"Today Any Hotshot With A Camera And A Facebook Page Can Be A Media Company."

Posted June 14, 2018
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Yesterday, a federal judge OK'd the pending merger of ATT and Time/Warner.

This morning, it seems that Comcast is about to buy 21st Century Fox for $65 billion.

What is happening?

And, more importantly, what does this mean for us?

First the macro.

There is no question but that conventional linear TV is dead. So is cable. They are not totally dead yet, but the handwriting is clearly on the wall.

TV viewership has been declining for years, and there is a reason that the bulk of advertising on conventional TV, particularly on news programs tends to be for Viagra, Cialis and a whole raft of medications for diseases you probably didn't even know you had.  (When was the last time you ran down the store to stock up on Taltz?)

The future (and the present apparently) belong to the non-linear 'channels' (if that is not an anachronism).  You can see that Netflix is killing cable, and no wonder.  You can watch whatever you want, whenever you want for as often as you want.  Compare that to what used to be called 'appointment viewing'.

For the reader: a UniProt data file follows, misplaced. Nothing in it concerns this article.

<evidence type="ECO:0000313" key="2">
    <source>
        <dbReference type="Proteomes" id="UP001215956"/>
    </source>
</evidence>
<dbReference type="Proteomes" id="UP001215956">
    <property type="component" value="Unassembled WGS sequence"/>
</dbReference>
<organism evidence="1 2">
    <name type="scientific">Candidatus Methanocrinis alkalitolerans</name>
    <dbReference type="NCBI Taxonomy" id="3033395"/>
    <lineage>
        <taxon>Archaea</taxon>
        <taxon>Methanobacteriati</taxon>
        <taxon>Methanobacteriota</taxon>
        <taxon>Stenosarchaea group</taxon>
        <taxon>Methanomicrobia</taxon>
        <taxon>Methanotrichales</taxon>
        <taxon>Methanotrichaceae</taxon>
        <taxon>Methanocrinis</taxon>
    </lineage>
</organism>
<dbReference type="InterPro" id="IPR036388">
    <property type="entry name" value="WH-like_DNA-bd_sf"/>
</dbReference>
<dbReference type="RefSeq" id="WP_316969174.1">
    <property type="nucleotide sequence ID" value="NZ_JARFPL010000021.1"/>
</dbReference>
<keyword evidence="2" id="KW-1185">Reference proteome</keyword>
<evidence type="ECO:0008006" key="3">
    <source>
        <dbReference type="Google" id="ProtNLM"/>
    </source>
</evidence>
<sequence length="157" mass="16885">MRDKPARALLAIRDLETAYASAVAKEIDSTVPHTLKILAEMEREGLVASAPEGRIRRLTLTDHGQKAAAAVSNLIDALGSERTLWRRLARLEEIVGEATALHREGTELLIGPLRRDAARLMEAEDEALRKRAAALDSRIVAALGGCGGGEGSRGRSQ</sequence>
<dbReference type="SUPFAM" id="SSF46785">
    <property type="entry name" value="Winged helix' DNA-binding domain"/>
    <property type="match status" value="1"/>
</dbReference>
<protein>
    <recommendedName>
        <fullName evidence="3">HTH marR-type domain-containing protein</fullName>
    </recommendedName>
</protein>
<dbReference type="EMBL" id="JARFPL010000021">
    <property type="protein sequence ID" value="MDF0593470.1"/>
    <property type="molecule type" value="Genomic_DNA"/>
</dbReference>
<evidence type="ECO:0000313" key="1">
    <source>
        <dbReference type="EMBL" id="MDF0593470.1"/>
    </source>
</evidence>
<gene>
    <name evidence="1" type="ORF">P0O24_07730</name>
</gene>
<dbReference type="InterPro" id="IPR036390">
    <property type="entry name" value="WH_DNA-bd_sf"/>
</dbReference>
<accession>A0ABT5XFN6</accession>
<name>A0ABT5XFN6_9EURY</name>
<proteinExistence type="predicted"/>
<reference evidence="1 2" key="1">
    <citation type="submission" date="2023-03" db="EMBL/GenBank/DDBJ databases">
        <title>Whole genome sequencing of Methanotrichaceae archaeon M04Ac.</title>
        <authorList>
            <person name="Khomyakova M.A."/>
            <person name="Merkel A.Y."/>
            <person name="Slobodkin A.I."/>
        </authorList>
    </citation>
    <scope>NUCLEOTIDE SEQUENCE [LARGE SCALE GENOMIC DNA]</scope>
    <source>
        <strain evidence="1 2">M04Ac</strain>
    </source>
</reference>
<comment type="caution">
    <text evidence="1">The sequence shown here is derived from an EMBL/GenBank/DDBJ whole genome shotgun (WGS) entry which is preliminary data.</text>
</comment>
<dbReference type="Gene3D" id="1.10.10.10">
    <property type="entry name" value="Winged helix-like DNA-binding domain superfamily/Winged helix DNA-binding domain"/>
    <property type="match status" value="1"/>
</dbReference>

As old as My Mother The Car (which I think you can also get on Netflix).

Lisa and I find ourselves now watching a lot of YouTube, but on the big screen.  Where else can you find about a million episodes of Escape to the Country (UK) and Countryfile (also UK).  

Now, ATT and Comcast are going to present alternatives to Netflix and YouTube and Facebook's Watch (if anyone watches it).


This is the antithesis of anti-trust, so to speak.

Now, what does this mean for 'us', that is, the content creators.

I was greatly encouraged by an OpEd piece in The New York Times today from Stephen Moore at The Heritage Foundation.

Moore writes:

"Today, any hotshot with a camera and a Facebook page can be a media company. Is that enough competition for the Justice Department?"

That is us.

We are the 'hotshots' with the cameras.

We are clearly headed for a bifurcation of the media industry - very high end costing millions per episode (NB: The Crown came in at $3 million per ep.), and lots and lots of low end video.  Nothing inbetween.

We're in the low end part of the business, but as the physicist Richard Feynman once said, 'there's lots of room at the bottom'. 


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